Why Is This Stamp Worth $9.5 Million?

Wikipedia, Public Domain
Wikipedia, Public Domain / Wikipedia, Public Domain

The 1856 British Guiana One-Cent Magenta isn’t much to look at, with its octagonal corners and faded red paper bearing the faint outline of a three-masted ship. Over the years, however, the stamp some say is the rarest in the world has been sought after by wealthy collectors, and is now featured in an exhibit at the National Postal Museum in Washington, D.C. Over at Smithsonian.com, writer Alex Palmer explains what makes the tiny piece of paper so special—and why it recently sold for a staggering $9.5 million.

In 1855, Great Britain was supposed to ship 50,000 stamps to the fledgling South American colony of British Guiana. But a mix-up occurred, and only 5,000 arrived. How could mail move without postage? The local postmaster came up with a makeshift solution: He turned to the local newspaper, the Royal Gazette, which printed a provisional stamp to tide people over until more stamps arrived.

The newspaper tried to make the new stamps—one-cent for newspapers, four-cents for letters—look as much like official government-issued postage as possible. They inscribed them with a barque—a sailing ship that was common in the 19th century—and the colony’s own Latin motto, which translates to “We give and we ask in return.”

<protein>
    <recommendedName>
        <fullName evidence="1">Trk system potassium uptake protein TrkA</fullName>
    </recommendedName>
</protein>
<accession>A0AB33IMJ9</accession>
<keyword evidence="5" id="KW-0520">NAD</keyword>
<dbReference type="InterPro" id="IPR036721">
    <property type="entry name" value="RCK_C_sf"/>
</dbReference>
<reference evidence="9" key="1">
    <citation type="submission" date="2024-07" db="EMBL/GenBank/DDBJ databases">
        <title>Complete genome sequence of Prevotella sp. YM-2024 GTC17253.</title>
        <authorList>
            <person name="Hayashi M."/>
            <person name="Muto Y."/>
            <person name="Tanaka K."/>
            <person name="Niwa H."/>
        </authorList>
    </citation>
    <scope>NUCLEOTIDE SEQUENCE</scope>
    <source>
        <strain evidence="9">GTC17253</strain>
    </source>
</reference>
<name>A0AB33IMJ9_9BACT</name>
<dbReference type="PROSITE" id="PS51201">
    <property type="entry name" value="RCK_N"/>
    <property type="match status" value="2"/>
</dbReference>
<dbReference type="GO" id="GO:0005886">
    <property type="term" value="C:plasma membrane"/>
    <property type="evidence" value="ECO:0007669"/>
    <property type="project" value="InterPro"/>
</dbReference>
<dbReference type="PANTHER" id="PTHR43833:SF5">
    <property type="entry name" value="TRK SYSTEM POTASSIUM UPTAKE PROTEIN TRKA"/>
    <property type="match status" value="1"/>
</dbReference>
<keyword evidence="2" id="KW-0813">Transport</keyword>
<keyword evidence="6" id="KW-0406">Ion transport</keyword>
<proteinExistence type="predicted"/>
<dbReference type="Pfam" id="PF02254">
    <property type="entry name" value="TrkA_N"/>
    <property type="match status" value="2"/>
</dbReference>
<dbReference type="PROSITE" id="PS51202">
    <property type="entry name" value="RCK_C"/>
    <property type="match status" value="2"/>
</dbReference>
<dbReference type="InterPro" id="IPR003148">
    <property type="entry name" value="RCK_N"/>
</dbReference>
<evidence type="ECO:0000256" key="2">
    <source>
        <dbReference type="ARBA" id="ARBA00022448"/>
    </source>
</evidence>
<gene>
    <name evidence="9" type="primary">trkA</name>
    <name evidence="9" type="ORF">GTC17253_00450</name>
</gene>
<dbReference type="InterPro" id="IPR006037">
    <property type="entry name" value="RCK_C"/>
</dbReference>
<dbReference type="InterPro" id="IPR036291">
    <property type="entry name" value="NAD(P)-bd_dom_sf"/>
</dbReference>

More postage eventually arrived in British Guiana, and it’s thought that the hastily made stamps were discontinued from circulation after less than three months. Since people generally save letters but dispose of newspapers, the one-cent stamp all but disappeared.

That changed, however, in 1874, after a 12-year-old stamp enthusiast named Vernon Vaughan found a well-worn, postmarked one-cent stamp among his uncle’s papers. The boy sold it for the equivalent of $10 in today's money and used the proceeds to purchase a set of flashier foreign stamps.

The One-Cent Magenta passed among private owners until one of history’s most prolific stamp collectors, Count Philippe la Renotiere Von Ferrary, purchased it at a private sale in 1878. After Von Ferrary died in 1917, his collection was donated to Berlin’s postal museum.

When World War I ended, France seized the stamp collection. It circulated among well-heeled owners until John E. du Pont purchased the One-Cent Magenta at auction in 1980 for $935,000.

Du Pont’s own life was as dramatic as the stamp’s, if not more so. The wealthy chemical company heir, philatelist, and wrestling fan murdered Olympic gold medal winner Dave Schultz in 1996 and was imprisoned until his death in 2010. After du Pont passed away, the One-Cent Magenta went up for auction and was bought by shoe designer Stuart Weitzman for $9.5 million in June 2014. As Smithsonian.com points out, “that’s four times more than any other single stamp has ever fetched.”

Thanks to the stamp’s colorful and curious history, curators at the Postal Museum have long been eager to showcase the One-Cent Magenta in an exhibition. However, they were always turned down—that is, until Sotheby’s asked the Smithsonian if they could authenticate the stamp using some of their cutting-edge scientific equipment. To return the favor, the auction house touched base with Weitzman to see if he’d be interested in loaning the One-Cent Magenta to the Smithsonian. Weitzman agreed, and the rarely-seen stamp finally went on display in June 2015.

For now, it looks like the stamp's far-flung travels have come to a close. Philatelists, and the generally curious, have until November 2017 to see the pricey historical relic for themselves.

[h/t Smithsonian]